Nicole didn’t know whether to laugh or be annoyed that she was placed as the bad guy. Pets took a lot of work, and Nicole didn’t need more work. “Does he have one now?” she asked, deciding to take a neutral approach.

“No. He lives in an apartment, and he says he can’t have one there. Can I have one? Please?”

Nicole turned onto their street and took a deep breath. She wasn’t opposed to the animal as much as to the work. “It’s not our house, remember. It’s Grandpa’s house. If he says it’s okay….”


“And listen Rachel. You have to start behaving so that I know I can count on you to look after the cat. We’ll consider it this summer, if you can show me you can be responsible for your toys and you can behave. Cats are a lot of work. You can’t decide you’re too tired to take care of him, or that I’ll just do it if you don’t want to.”

“Really? Oh, this is cool.”

“Don’t get your hopes up too high. We don’t know what your grandfather will say.” Nicole pulled in the drive and shut off the car.

“Call him.” Rachel got out and ran to the door.

“Maybe this weekend when it’s cheaper,” Nicole said. She unlocked the door, and they went inside.

Rachel started to protest the wait. Nicole told her that wasn’t nice behavior, and surprisingly she quit.

After dinner as Nicole cleaned the dishes, the phone rang. She shook the suds from her wrist and went into the living room for the phone. “Hello.”

“Hi, Nicole. This is Elizabeth Israel. Remember we talked a little Sunday.”


“I just wondered if you’d like to come over some time and visit.”

“I work a lot and… Rachel.”

“I meant to bring her also. Ruth is here, and I have Jared’s old toys in the sun room she can play with. Or she can play cards with us.”

“Sure, that sounds nice. When would be best?”

“Would Friday night be good for you? Dinner at six, and then we can visit, and you won’t have to worry about having to rush home to get up the next morning. Or do you work Saturday.”

“No. That sounds good. Your husband doesn’t mind me there?”

“Oh, Paul has a friend coming also, so it’ll be good for me not to be the only woman. I know there’s an age difference, but maybe Rachel will like playing with Ruth also. Jared will be here at seven. He’s eleven. It’s settled then. I’ll see you Friday. You can come a little earlier if you’d like.”

“Thanks, ah… where do you live?”


“That far?”

“It’s not too bad. About forty minutes from church.” Elizabeth gave her directions.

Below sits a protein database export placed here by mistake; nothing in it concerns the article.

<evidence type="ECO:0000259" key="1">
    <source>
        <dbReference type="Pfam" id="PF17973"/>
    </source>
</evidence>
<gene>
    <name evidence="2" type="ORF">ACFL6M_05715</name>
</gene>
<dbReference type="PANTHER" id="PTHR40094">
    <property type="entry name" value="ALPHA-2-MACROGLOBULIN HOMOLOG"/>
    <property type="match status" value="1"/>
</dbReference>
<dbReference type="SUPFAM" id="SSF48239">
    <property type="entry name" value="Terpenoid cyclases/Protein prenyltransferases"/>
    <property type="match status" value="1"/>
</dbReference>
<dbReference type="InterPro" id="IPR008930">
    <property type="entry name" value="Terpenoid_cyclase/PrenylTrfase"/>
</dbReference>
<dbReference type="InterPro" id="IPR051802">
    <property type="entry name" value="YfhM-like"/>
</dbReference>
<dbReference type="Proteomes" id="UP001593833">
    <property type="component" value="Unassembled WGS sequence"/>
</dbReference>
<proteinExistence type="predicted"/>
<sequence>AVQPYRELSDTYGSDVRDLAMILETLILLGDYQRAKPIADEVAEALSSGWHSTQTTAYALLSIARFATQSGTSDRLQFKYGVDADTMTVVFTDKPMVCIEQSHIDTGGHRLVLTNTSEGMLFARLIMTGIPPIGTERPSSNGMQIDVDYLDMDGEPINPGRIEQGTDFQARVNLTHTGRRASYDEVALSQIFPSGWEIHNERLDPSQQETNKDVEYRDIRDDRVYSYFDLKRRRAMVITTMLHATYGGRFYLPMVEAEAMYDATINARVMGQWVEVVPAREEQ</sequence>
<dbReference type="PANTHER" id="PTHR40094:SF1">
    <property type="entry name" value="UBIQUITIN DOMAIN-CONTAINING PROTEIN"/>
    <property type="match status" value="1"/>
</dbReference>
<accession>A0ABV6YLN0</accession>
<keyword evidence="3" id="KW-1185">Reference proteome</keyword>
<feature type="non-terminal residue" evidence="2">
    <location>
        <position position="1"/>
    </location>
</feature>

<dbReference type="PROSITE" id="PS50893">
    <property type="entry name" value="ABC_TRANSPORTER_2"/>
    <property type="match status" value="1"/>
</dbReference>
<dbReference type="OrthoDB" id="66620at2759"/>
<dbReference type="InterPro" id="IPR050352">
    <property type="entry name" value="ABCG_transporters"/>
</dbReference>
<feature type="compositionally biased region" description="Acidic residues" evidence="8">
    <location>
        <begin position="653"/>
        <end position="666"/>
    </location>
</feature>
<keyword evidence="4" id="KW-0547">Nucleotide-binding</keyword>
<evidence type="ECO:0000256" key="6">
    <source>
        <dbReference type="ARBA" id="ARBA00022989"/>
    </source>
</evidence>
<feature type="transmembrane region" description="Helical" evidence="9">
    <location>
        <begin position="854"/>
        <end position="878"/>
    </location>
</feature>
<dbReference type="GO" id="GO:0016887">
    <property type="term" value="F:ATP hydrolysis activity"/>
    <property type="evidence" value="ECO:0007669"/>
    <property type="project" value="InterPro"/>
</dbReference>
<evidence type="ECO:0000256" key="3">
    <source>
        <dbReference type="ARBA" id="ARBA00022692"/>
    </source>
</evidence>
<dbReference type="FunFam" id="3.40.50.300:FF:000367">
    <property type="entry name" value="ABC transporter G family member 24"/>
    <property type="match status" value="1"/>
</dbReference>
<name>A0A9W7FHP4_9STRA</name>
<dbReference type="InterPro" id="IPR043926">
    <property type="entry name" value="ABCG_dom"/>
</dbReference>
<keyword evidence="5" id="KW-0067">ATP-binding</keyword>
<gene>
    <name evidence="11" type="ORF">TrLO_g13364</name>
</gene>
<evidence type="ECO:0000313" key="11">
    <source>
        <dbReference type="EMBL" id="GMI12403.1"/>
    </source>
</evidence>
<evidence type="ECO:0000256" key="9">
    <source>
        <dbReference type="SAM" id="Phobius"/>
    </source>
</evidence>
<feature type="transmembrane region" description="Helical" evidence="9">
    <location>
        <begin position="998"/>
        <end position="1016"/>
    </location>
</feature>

After Nicole set down the phone Rachel looked up from her coloring book. “Who was that?”

Nicole was surprised Rachel had contained her curiosity. “That was very nice of you to wait while I talked,” she said, hoping to reinforce the good behavior. “Elizabeth Israel invited us out to her house Friday for dinner.”

Rachel frowned. “Who is that? Does she have kids, too?”

“Ruth is two or three. Jared is eleven.”

Rachel shrugged, returning her attention to her book. “I guess it’s better than staying home, but if Pastor Nat asks us out to McDonald’s again, I want to go there instead.”

“I doubt he will.”

“Don’t tell him about it,” Rachel said, turning toward Nicole again. “I don’t want him to think we’re busy.”

Nicole laughed. “I don’t think it will matter, but if you wish, I’ll refrain from announcing our plans to him.”


The next day after school Rachel rushed to the car again, waving something in her hand. She got into the car. “Look, Mom. Pastor Nat gave it to me.”

Nicole reached for the bookmark. A cat in flowers ran the length of it. She handed it back. “That’s nice, Rachel.”

“I’m going to use it when I read my library books. He said to remind you about tomorrow.”

“I remember.”

The next afternoon Nicole knew any hope she had of looking decent for Nat was shot. They assigned her a job on a press which had her bending and lifting all day. She wished she’d thought to bring an extra shirt. She smelled of sweat and burnt plastic. She tried to clean her face in the rest room before leaving the factory, but the mirror just showed her that she looked even worse than she felt, with a streak of grease on one cheek. She glanced at her clothes and groaned. Nicole left the rest room and bumped into Gary who had worked on the press next to hers today.